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2016 08-18-frankfurt and-brexit-en

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“Frankfurt can benefit from Britain leaving the EU,” says Michael Kemmer, the Association of German Banks’ general manager. “As the seat of important European financial-sector institutions, embedded in a strong and highly innovative economy with a stable legal framework, Frankfurt is virtually predestined to be London’s continental EU partner.” Mr Kemmer is convinced that Germany and Britain will remain major trade partners even after Brexit and that London will retain its status as a global financial centre. He believes that, at the same time, Frankfurt can gain in importance as the UK’s continental partner. To allow this, a firm political commitment to Frankfurt as a financial centre is required in particular. “We need a clear signal that Frankfurt, Germany’s financial centre, is ready to take on board services and service providers from the UK. This will create new jobs and economic growth,” Mr Kemmer stresses.

To strengthen Frankfurt as a financial centre in the face of European competition, national regulatory obstacles should also be identified and removed, he adds. In the Association of German Banks’ view, this means for example:
•allowing companies to prepare individual financial statements solely in accordance with the International Financial Reporting Standards (IFRSs). Unlike in many other EU countries, German accounting law continues to call for additional presentation of individual financial statements complying with the provisions of the German Commercial Code (HGB);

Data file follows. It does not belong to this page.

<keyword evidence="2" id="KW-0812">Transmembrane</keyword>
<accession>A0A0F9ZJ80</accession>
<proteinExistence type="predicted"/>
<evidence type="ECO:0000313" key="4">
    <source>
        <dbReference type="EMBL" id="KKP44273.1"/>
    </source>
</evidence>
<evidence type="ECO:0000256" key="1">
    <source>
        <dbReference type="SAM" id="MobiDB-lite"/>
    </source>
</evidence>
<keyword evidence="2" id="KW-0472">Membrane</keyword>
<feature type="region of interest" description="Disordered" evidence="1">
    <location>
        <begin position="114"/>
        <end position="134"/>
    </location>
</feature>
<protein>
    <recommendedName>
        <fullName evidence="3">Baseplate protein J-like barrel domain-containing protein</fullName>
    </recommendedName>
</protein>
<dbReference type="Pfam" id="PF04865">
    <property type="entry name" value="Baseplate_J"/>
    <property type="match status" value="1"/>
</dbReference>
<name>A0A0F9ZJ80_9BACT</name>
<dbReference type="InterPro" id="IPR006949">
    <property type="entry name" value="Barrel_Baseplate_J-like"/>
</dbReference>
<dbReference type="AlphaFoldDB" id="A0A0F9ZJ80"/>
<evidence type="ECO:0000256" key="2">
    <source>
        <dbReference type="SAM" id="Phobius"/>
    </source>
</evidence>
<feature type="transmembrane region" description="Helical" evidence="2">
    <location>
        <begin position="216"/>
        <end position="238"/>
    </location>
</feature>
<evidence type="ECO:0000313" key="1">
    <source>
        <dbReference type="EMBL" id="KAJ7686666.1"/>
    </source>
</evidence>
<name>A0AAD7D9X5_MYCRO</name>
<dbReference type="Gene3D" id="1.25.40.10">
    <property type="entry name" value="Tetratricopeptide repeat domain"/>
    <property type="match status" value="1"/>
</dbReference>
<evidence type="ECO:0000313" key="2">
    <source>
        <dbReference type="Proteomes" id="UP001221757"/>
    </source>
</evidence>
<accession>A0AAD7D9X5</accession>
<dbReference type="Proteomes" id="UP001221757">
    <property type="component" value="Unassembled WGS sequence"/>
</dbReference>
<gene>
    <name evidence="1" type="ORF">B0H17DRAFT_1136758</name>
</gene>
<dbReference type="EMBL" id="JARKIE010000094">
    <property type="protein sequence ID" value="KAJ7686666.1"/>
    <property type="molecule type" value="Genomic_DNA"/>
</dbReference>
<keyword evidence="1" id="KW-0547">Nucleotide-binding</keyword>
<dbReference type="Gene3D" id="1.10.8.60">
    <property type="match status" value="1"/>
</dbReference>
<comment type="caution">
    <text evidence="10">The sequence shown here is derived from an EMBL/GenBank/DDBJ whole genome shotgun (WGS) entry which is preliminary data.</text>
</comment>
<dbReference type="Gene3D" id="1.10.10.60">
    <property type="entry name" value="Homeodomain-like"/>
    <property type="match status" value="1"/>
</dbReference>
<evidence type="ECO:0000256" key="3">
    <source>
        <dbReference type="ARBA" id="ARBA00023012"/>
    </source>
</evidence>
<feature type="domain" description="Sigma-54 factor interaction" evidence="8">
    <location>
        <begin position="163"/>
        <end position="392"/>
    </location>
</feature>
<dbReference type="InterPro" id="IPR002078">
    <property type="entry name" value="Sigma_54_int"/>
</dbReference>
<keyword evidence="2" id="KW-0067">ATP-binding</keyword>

•bringing the law governing general terms and conditions of business into line with customary European standards. Germany is one of the few countries whose general terms and conditions of business apply not only to consumers but also to commercial transactions. The consequence is that certain transactions are already conducted today in other European countries rather than in Germany so as to avoid any legal disputes.
•abolishing the ban on the tax deductibility of the bank levy in Germany. Like in other European countries, the bank levy should be tax-deductible as an operating expense.

Veröffentlicht in: Wirtschaft & Finanzen
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2016 08-18-frankfurt and-brexit-en

  1. 1. Frankfurt as a financial centre and Brexit View of the Association of German Banks Michael Kemmer Frankfurt am Main 18 August 2016
  2. 2. ©BundesverbanddeutscherBankene.V. 2  The private banks and the Association of German Banks regret the result  Despite all the uncertainty, we assume Brexit will happen A divided country Clear majority for Remain in - Scotland (62%) and - Northern Ireland (56%) Around 60% of Londoners also voted Remain Brexit voters are grey-haired 18-24 year olds: 75% Remain 25-49 year olds: 56% Remain 50-64 year olds: 44% Remain over 65: 39% Remain Majority for Remain Majority for Leave
  3. 3. ©BundesverbanddeutscherBankene.V. 3 Association of German Banks’ position Possible exit date No quick solutions; considerable uncertainty in the next few years Life after Brexit as yet unclear: privileged access to EU likely, but without full passporting  Keep EU/UK relations as close as possible  Ensure a level playing field and reciprocity  Make the Frankfurt financial centre London’s continental EU partner